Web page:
On 20 June 2022, a large number of changes were made to the Immigration Rules. Included in those changes is the introduction of two new routes to indefinite leave to remain (‘ILR’) on the basis of private life, which benefit children and young adults in the UK.
ILR for a child born in the United Kingdom
A child who was born in the UK may now apply for indefinite leave to remain where:
- The child was born in the UK and can provide a full UK birth certificate.
- The child has lived in the UK continuously since their birth and for at least seven years at the date of application.
- It would not be reasonable to expect the applicant to leave the UK.
This rule closely mirrors provisions in the previous private life rules which allowed a child to apply for limited leave to remain in the UK if they have lived here for at least seven years and it would not be reasonable to expect them to leave the country. This ‘seven years rule’ also allowed the parents of such a child to make an application under the Parent route.
However, in light of these changes, the child can now apply for ILR at that stage if they were born in the UK.
Unfortunately, if the child was not born in the UK, then they will need to apply for limited leave to remain in the same way as before.
ILR for young adults in the United Kingdom
As we have covered in a previous blog in November 2021, the Home Office announced a concession to the private life rules to allow young adults aged between 18 and 25 years old who had spent more than half of their lives in the United Kingdom to apply for ILR after just five years.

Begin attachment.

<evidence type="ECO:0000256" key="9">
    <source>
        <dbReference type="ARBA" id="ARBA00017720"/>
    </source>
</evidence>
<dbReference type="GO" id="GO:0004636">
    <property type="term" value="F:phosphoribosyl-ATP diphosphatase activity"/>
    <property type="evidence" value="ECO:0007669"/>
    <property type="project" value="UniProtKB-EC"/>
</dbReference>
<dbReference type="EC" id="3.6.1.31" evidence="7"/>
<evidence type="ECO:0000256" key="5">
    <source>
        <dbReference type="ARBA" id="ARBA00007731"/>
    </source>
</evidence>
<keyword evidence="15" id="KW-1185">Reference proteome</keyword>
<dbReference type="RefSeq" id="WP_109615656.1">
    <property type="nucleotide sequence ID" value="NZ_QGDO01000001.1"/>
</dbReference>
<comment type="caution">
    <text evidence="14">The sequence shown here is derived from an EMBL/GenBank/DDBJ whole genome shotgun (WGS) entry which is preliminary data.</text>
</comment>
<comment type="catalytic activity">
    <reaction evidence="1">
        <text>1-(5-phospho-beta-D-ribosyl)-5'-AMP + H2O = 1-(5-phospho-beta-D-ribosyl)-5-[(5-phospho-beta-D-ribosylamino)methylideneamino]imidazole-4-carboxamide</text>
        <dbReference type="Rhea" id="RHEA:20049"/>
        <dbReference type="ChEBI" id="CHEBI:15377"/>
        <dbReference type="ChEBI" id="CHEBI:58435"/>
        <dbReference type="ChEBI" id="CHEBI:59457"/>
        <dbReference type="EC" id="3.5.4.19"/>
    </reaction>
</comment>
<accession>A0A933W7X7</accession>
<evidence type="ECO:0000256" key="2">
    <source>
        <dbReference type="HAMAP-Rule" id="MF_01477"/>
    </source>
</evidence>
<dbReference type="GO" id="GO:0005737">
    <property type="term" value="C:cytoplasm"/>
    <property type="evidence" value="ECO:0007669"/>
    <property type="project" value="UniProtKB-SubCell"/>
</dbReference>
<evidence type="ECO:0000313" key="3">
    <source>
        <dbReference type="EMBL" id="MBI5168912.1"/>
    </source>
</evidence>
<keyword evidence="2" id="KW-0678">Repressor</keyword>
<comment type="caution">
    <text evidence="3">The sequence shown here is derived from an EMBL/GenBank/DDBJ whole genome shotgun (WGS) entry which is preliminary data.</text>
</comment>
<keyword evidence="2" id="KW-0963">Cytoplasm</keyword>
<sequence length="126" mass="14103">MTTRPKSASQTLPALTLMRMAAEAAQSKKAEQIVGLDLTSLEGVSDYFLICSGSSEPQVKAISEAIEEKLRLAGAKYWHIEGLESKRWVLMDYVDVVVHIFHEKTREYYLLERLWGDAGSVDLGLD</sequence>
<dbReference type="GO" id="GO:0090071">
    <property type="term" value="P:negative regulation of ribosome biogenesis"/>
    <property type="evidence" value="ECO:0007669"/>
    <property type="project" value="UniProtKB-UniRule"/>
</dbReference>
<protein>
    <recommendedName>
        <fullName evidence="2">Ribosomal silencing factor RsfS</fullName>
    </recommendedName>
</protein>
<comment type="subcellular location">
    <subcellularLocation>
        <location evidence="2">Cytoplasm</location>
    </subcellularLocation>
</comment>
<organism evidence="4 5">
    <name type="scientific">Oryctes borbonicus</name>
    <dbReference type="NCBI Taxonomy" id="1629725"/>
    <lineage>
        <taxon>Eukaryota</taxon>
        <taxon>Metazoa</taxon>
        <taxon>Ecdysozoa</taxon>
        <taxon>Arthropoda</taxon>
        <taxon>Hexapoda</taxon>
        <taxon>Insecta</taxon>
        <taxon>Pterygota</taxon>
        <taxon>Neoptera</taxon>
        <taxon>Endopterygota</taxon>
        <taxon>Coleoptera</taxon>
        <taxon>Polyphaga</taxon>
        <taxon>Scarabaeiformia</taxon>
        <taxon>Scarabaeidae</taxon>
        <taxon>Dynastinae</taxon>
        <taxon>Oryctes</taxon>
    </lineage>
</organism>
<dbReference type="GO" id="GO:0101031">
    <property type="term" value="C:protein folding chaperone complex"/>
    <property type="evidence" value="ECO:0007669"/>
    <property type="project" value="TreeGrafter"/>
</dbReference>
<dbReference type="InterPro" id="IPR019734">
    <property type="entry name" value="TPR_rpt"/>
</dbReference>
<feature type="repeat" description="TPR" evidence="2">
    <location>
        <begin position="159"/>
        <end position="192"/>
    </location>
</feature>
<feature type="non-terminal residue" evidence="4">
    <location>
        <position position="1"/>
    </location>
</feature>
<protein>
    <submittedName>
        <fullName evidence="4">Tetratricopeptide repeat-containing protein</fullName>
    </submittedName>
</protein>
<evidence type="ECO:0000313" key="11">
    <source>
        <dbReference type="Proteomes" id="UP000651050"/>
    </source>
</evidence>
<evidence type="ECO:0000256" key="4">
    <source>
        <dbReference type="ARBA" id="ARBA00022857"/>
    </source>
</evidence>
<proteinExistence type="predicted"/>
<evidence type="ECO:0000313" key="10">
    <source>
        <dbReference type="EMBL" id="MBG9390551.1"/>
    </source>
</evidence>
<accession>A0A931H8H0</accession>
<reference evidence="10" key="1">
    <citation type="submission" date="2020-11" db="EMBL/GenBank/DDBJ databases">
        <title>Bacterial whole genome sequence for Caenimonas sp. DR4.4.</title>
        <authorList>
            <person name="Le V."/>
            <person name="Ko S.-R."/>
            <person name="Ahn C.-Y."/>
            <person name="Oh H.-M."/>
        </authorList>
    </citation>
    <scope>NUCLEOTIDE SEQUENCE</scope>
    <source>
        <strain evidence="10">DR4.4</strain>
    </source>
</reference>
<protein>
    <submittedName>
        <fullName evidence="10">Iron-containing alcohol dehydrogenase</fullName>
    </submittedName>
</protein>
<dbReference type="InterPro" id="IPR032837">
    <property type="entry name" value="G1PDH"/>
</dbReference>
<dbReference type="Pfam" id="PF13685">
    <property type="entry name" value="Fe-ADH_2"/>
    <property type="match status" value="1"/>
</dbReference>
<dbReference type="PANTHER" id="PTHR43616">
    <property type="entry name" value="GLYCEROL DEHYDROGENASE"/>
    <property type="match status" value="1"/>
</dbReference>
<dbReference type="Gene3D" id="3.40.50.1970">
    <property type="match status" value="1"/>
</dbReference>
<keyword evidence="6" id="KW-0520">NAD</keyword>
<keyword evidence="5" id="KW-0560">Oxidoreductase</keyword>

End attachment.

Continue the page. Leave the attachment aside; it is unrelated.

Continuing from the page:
The Home Office has now incorporated this concession into the Immigration Rules. Therefore, an applicant would be eligible for ILR where:
- They were last granted leave to remain on the basis of their private life as a child or on the basis that they are aged between 18 and 25 years old and have spent more than half of their lives in the UK.
- They have spent five years in the UK with leave to remain on the basis of private life, family life or outside of the Rules under Article 8. In limited circumstances, it can include time spent in the UK with different visas, so long as they had leave to remain on the basis of private life for at least one year before they apply.
This represents a far quicker route to ILR for young adults who, previously, had to wait 10 years until they were eligible.
If you would like more information or advice on how this may affect you or your children, we can help. Please contact us on 020 7401 6887 or by email at firstname.lastname@example.org.